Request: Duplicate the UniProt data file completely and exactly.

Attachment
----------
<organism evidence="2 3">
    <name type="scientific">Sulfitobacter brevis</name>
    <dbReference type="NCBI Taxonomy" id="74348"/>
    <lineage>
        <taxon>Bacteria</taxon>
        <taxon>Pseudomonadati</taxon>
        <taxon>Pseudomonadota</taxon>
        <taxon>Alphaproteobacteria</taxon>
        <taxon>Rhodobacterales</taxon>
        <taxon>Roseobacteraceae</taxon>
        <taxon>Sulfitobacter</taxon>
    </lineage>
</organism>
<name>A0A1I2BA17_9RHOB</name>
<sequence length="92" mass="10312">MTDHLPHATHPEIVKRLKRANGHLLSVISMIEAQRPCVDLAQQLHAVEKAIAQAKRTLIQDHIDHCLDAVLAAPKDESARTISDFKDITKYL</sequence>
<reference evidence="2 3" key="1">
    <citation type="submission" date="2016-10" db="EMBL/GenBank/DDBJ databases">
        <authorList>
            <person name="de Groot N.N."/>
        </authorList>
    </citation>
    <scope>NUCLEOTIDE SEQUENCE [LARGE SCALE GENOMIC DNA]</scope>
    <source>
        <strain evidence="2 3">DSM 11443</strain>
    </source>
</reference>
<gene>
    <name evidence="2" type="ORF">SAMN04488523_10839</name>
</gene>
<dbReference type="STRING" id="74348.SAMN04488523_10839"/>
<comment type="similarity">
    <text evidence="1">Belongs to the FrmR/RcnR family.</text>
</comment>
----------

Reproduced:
<organism evidence="2 3">
    <name type="scientific">Sulfitobacter brevis</name>
    <dbReference type="NCBI Taxonomy" id="74348"/>
    <lineage>
        <taxon>Bacteria</taxon>
        <taxon>Pseudomonadati</taxon>
        <taxon>Pseudomonadota</taxon>
        <taxon>Alphaproteobacteria</taxon>
        <taxon>Rhodobacterales</taxon>
        <taxon>Roseobacteraceae</taxon>
        <taxon>Sulfitobacter</taxon>
    </lineage>
</organism>
<name>A0A1I2BA17_9RHOB</name>
<sequence length="92" mass="10312">MTDHLPHATHPEIVKRLKRANGHLLSVISMIEAQRPCVDLAQQLHAVEKAIAQAKRTLIQDHIDHCLDAVLAAPKDESARTISDFKDITKYL</sequence>
<reference evidence="2 3" key="1">
    <citation type="submission" date="2016-10" db="EMBL/GenBank/DDBJ databases">
        <authorList>
            <person name="de Groot N.N."/>
        </authorList>
    </citation>
    <scope>NUCLEOTIDE SEQUENCE [LARGE SCALE GENOMIC DNA]</scope>
    <source>
        <strain evidence="2 3">DSM 11443</strain>
    </source>
</reference>
<gene>
    <name evidence="2" type="ORF">SAMN04488523_10839</name>
</gene>
<dbReference type="STRING" id="74348.SAMN04488523_10839"/>
<comment type="similarity">
    <text evidence="1">Belongs to the FrmR/RcnR family.</text>
</comment>